You’ve identified your niche market, you’ve identified your customers, and you’re ready to create the kind of content that will make the crowds go wild. However, just knowing who your target audience is isn’t enough. The bare-bones numbers won’t tell you their specific interests, habits, emotional triggers, or any other intricate details that can help you fine-tune your campaign. Developing a fully-fleshed buyer persona means delving into the nitty-gritty of who your audience really is. Targeting a niche market is more than trying to reach married women between 21 and 35 who work part-time; it’s based on actually knowing those people, and reacting to their real-life interests.

But where can you discover this kind of information? I mean, nobody’s going to volunteer their personal details willingly in a public arena for anyone to see, right?

What a shiny metaphor, huh?

What a shiny metaphor, huh?

Pan for Profile Gold

While they may not always jive exactly with the buyer persona you’ve created, your followers are the ones who want your products and services. When you consider the thought and effort that goes along with “following” and “liking” in this world of overloaded news feeds and click-bait, it’s actually quite a complement. Sift through the bios of your fans and followers. How do they describe themselves? What are their cover and profile photos? What other pages do they follow? By examining those who clamor for your online correspondence, you’re fleshing out the picture of who your audience really is, and you can begin to build your inbound marketing campaigns around this.

Of course, this can seem daunting when you have thousands of followers or likes. Just taking a few representative random samples can provide as much insight as looking at the whole, however. Every so often, choose ten random profiles to examine. Keep a spreadsheet of their interests, and look for common factors – even beyond age range, income, and profession, you can begin to compile information on whether they like soccer, Game of Thrones, or gourmet cooking. It may seem a bit random, but when it becomes clear that a good portion of your followers had strong reactions to the World Cup, the Red Wedding, or the Top Chef: Duels finale, you’ll be able to affect more detailed and ultimately lucrative marketing efforts.

Buckle On Your Digital Toolbelt

You don’t have to do it all on your own. There are endless social media analysis tools out there to divvy up the information in a visually clear and compelling manner. Some tools will organize your followers (and those of your competitors) into locations, times active, number of tweets, and more. Others will track your Facebook engagement and fan demographics. However, keep in mind that most of this will be numbers and general statistics – it won’t show you how excited your audience was that Germany won the 2014 World Cup, or give you specific insights into their thought processes and real-life interests.

Make Friends and Gain Influence

It’s easy to lose sight of the fact that your loyal following is more than just a number – each one is a person, with their own thoughts, experiences, and opinions that dictate everything they do online. One of the most important things you can do to learn about your real buyer personas is to simply interact with them.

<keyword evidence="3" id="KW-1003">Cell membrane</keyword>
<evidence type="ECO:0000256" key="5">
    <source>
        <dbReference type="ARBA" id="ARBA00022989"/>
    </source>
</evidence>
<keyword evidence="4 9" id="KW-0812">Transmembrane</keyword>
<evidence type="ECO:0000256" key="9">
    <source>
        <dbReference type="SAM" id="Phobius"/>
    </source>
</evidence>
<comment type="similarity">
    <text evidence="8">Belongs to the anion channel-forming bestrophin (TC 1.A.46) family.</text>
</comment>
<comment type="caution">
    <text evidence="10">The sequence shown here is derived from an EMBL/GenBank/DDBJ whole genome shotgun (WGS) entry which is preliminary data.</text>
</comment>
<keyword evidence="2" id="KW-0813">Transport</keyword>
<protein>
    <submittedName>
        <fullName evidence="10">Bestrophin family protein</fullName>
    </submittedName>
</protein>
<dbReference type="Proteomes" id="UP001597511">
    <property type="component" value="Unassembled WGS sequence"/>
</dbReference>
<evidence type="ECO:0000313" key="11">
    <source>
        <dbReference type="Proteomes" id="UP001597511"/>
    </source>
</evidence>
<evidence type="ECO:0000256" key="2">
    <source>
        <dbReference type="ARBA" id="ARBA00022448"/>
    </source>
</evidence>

Asking questions with open-ended answers is a great way to both drive engagement and gain valuable information. Instead of an inquiry that will result in a simple “yes” or “no,” be sure to ask questions that will provoke thoughtfulness and unique responses. For instance, “Do you think Jaime Lannister is misunderstood?” is an interesting question to ask for the audience that loves Game of Thrones, but you’re mostly going to get a resounding amount of “no”s and very little valuable information. A different question – “Which GoT characters do you think are misunderstood?” – elicits a certain amount of thoughtfulness, while simultaneously appealing to their emotional triggers (I mean, c’mon, Sandor Clegane really got the short end of the stick, poor guy).

On that note, remember that you’re communicating with living, breathing humans; very few people want to interact with a boring, robotic question (“How do you like the new updates to our program?”) unless they have strong positive or negative opinions on the matter – and you’ll notice that the negative ones almost always win out. Instead, appeal to the unique interests that you’ve discovered in your research. Intersperse your updates with interesting facts and articles, find ways to relate your topic to their interests (“Our lead project manager Amanda pulled a hat-trick on our blog this week!”), and you’re bound to receive the kinds of real responses that will help narrow down the interpretation of your buyer persona.

While you can put away the binoculars and the black beanies, a bit of good, old-fashioned profile snooping will do wonders for your inbound marketing campaigns. Get to know your audience, target their specific niche interests, and interact with them in an authentic manner to earn authentic responses. Paint a more intricate picture of your buyer persona, and your strategies will become more efficient for your niche.